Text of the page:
METHANE-CONSUMING MICROBIAL CONSORTIA IDENTIFIED AND STUDIED USING A NOVEL COMBINATION OF FLUORESCENT IN-SITU HYBRIDIZATION AND ION MICROPROBE d13C ANALYSIS
HOUSE, Christopher H., Pennsylvania State Univ, 208 Deike Bldg, University Park, PA 16802-2711, chouse@geosc.psu.edu, ORPHAN, Victoria J., Monterey Bay Aquarium Research Institute, CA, MCKEEGAN, Kevin D., Department of Earth and Space Sciences, UCLA, Los Angeles, CA, and HINRICHS, Kai-Uwe, Department of Geology and Geophysics, Woods Hole Oceanographic Institution, 360 Woods Hole Road, Clark Bldg., MS # 22, Woods Hole, MA 02543,

Recently, Hinrichs et al. (1999) found archaeal lipids that were highly depleted in 13C in sediments from the Eel River Methane Seep off the coast of California, suggesting an archaeal prokaryote was consuming methane under anoxic conditions. In this investigation, Hinrichs et al. also conducted parallel studies of rRNA genes from the location, revealing several groups of previously unknown archaeal lineages. Additional circumstantial evidence, linking these novel microbial groups to the process of anaerobic methane oxidation, was subsequently provided by fluorescent in-situ hybridization (FISH) studies of methane seep environments by Boetius et al. (2000) and Orphan et al. (in press). The FISH technique revealed microbial aggregates consisting of an archaeal core surrounded by a shell of sulfate-reducing bacteria (SRB).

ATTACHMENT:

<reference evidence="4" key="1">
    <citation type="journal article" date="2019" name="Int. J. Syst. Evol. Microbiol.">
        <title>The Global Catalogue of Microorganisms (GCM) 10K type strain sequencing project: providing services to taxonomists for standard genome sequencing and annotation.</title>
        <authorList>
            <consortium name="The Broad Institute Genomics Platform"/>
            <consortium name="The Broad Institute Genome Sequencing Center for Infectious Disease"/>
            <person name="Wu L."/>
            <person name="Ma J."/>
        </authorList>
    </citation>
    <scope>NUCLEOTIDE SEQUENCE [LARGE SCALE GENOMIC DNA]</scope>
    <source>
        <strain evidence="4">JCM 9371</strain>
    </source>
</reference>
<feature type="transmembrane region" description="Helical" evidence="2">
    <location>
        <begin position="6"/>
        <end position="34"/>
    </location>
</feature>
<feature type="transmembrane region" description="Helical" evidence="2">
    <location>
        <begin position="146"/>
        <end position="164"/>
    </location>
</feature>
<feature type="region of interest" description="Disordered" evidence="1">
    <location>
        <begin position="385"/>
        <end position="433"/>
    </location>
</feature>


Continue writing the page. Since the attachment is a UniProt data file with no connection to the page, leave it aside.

We utilized a combination of FISH and ion microprobe analysis (House, 2000), to clearly establish that the cells of these microbial consortia predominantly consist of 13C-depleted methane-derived carbon. Environmental samples from the Eel River Methane Seep were fixed and deposited on glass slides. The samples were then treated with two different phylogenetic stains one targeting an archaeal rRNA sequence identified by Hinrichs et al. and one targeting SRB. Aggregates containing the archaeal core surrounded by SRB were located by their florescence - and the carbon isotopic composition of the identified target cells was determined using a method modified from that developed previously for the analysis of microfossils (House, 2000). For comparison, we also studied cells that did not stain for the archaeal rRNA of interest, as well as bacterial and archaeal cells cultivated in the laboratory. The results show that the cell aggregates that contain the archaeal rRNA signature for the species suspected of being responsible for anaerobic methane oxidation are highly depleted in 13C (to d 13C values of 96.2), whereas all of the other cells investigated are not. This high depletion in 13C proves that these archaeal species do consume methane. This novel metabolism may have been an important component of the microbial ecosystem on the Earth during the Archean.

Earth System Processes - Global Meeting (June 24-28, 2001)
Session No. T1
Archean Earth and Contemporary Life: The Transition from an Anaerobic to an Aerobic Marine Ecosystem (Sponsored by NASA Astrobiology Institute)
Edinburgh International Conference Centre: Sidlaw
10:00 AM-4:30 PM, Tuesday, June 26, 2001